Clicker Training Builds Confidence

Scamper Elizabeth playingScamper Elizabeth was a timid young feral cat when she came to live with us almost eight years ago. Sam was a great help in building her confidence, and she's come a very long way. She plays well with Mickey, you-chase-me-I-chase-you games, and she's not afraid to cuff him if he plays a little too rough even if he is a whole lot bigger. Cooper, however, has been mostly a detriment to her confidence. The new product we tried out didn't do much of anything to help them get along. She runs and hides like prey, and he does what active boy cats do with prey. Chase, capture, sink the teeth in the neck. Although she defends herself pretty well when this happens, the next time she sees him she's more afraid of him than she was before. She's a "bush dweller", running under the bed or under a chair or under whatever she can fit under, and likely cornering herself. If she would run up as high as she could, like a "tree dweller", he might be less likely to catch her or even make the effort to come after her. Somehow telling her this doesn't seem to have much effect, even though she does clearly understand a lot of human language.

Scamper really enjoys her nightly clicker training sessions. She's taught me to vary the routine - otherwise she runs through her tricks in the order she thinks I'm going to ask for them whether or not I get around to giving the command. She'll respond to commands for Touch, Sit, Puppy up, Up (on chairs, etc.), Off, and most recently we've been working on Spin. She'll Sit-and-Wait for a count of 40! Swishes her tail the whole time. She'll go to the top of the 72 inch cat tree, one level at a time, and back down the same way.

Mickie and Cooper in the cat treeThere are two tall cat trees in our house, one upstairs and one down. Cooper and Mickey both like the high perches and have figured out how to either share or toss each other out of the top shelf. Mickey is especially fond of the downstairs tree since he can gallop from the screened porch to the living room and launch his 13 pounds at the tree, Fortunately it's pretty stable in spite of being so tall and doesn't tip over with his attacks. He likes to look down on his world from the top shelf. Occasionally Scamper will climb up with him and settle on the next shelf, sometimes spending the night there. This is a huge change for her. Also in the bedroom there's now a cat bed in a high spot that's easy to get to, and she's spending a good part of her upstairs days up there. Being up where she can see the world and anything that may be coming at her is ever so much better than hiding under the bed.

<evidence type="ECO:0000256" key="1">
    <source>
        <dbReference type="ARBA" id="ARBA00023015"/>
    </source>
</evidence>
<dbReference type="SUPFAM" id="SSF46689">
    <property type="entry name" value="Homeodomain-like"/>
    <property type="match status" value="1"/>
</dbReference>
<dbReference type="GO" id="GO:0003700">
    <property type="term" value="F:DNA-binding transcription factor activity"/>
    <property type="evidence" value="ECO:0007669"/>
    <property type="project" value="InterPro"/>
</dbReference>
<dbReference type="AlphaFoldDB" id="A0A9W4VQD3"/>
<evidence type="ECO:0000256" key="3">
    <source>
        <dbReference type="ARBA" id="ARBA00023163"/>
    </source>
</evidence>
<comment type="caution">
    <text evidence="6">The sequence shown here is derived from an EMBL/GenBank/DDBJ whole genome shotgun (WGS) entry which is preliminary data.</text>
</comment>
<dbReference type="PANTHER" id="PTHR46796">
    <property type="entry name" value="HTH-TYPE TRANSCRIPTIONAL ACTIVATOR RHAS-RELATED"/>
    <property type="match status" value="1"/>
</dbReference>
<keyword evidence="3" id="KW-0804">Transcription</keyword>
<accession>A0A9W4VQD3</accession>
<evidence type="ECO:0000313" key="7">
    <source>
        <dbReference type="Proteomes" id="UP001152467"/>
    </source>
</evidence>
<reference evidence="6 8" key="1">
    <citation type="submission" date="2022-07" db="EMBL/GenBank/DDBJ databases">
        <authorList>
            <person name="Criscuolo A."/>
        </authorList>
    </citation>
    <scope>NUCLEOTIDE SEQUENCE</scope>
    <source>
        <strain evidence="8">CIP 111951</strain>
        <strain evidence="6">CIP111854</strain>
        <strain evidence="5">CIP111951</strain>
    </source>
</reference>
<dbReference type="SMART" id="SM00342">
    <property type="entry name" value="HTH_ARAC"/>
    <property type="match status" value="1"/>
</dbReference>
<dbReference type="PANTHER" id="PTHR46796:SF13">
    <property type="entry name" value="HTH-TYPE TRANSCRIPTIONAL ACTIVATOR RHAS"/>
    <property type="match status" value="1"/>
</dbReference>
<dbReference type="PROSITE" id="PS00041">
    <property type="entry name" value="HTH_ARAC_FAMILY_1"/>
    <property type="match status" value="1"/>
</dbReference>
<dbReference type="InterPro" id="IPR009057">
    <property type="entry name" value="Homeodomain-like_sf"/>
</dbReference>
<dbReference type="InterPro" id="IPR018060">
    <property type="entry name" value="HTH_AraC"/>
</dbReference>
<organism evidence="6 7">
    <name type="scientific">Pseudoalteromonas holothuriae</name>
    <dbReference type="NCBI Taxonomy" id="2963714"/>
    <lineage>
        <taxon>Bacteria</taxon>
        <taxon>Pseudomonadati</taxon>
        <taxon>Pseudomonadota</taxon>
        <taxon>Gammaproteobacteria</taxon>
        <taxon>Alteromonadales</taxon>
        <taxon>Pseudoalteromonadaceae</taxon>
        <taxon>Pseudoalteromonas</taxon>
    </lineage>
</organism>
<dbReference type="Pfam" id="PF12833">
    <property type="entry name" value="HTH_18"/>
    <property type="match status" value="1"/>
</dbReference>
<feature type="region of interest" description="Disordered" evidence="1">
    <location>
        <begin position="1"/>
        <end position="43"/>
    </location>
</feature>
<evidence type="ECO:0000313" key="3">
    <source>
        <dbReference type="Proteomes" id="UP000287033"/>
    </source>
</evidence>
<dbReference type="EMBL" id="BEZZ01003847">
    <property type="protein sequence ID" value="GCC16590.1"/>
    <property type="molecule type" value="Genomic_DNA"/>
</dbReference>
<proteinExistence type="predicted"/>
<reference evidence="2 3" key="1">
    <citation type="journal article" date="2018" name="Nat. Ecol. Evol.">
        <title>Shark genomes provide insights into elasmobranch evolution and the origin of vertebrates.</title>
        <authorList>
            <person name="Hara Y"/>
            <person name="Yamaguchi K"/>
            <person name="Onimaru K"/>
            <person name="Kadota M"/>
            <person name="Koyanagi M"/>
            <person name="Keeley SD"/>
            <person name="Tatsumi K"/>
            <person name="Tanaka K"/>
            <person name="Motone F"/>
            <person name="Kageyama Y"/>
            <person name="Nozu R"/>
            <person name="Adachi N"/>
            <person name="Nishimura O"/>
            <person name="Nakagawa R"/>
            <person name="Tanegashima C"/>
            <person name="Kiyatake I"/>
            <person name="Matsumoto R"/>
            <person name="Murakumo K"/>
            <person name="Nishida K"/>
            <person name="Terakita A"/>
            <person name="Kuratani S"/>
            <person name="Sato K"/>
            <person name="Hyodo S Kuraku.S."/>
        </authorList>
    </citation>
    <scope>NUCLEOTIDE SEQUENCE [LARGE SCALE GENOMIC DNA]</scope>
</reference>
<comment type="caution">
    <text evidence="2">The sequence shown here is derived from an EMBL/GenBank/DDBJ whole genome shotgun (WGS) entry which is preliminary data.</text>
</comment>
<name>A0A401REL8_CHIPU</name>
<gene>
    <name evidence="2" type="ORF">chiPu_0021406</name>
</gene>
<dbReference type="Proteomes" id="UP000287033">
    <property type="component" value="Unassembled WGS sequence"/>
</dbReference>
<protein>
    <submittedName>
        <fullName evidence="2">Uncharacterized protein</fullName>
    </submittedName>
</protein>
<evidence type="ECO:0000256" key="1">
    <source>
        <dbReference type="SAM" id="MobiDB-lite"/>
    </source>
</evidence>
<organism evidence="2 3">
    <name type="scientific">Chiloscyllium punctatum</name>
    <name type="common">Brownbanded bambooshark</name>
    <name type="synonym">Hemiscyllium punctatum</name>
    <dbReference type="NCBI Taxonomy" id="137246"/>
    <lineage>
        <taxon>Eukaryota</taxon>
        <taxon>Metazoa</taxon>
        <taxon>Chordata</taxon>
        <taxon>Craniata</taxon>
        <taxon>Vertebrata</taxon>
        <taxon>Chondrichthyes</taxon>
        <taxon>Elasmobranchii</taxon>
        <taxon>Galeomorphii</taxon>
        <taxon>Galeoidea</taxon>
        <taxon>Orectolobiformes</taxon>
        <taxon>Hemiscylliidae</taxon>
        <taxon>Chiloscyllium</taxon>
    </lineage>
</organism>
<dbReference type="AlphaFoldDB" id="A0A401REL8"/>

The other sign of new confidence in Scamper is the TV toy - you know the one. It's a circular piece of fabric with an arm with a "tail" on it that moves around and back and forth under the fabric when it's turned on. Order now and get two for the price of one! When we first got this contraption several months ago the boys thought it was fun and Scamper was definitely interested, but from a distance, thanks. They all got bored with it and it was put away for a while. When I brought it out again a couple weeks ago, timid Miss Scamper attacked it with such a vengeance that even Mickey sat back and watched with a surprised look on his face. She hasn't learned to turn it on herself, but I won't be surprised if she does. She knows enough to sniff the button, and sometimes attacks so enthusiastically that she accidentally turns it of!

She's also more forward in terms of asking for things, giving head butts to both of us, and looking for rubs or a lap, and climbing all over Bill. I do attribute this new confidence to the clicker training. Not only is it a game she plays interactively with me, but she can do something I've asked her to do, get immediate feedback that she's done what I want and done it right, and get a treat for it! Wow! This is fun! She's as proud of her accomplishment as any kid would be.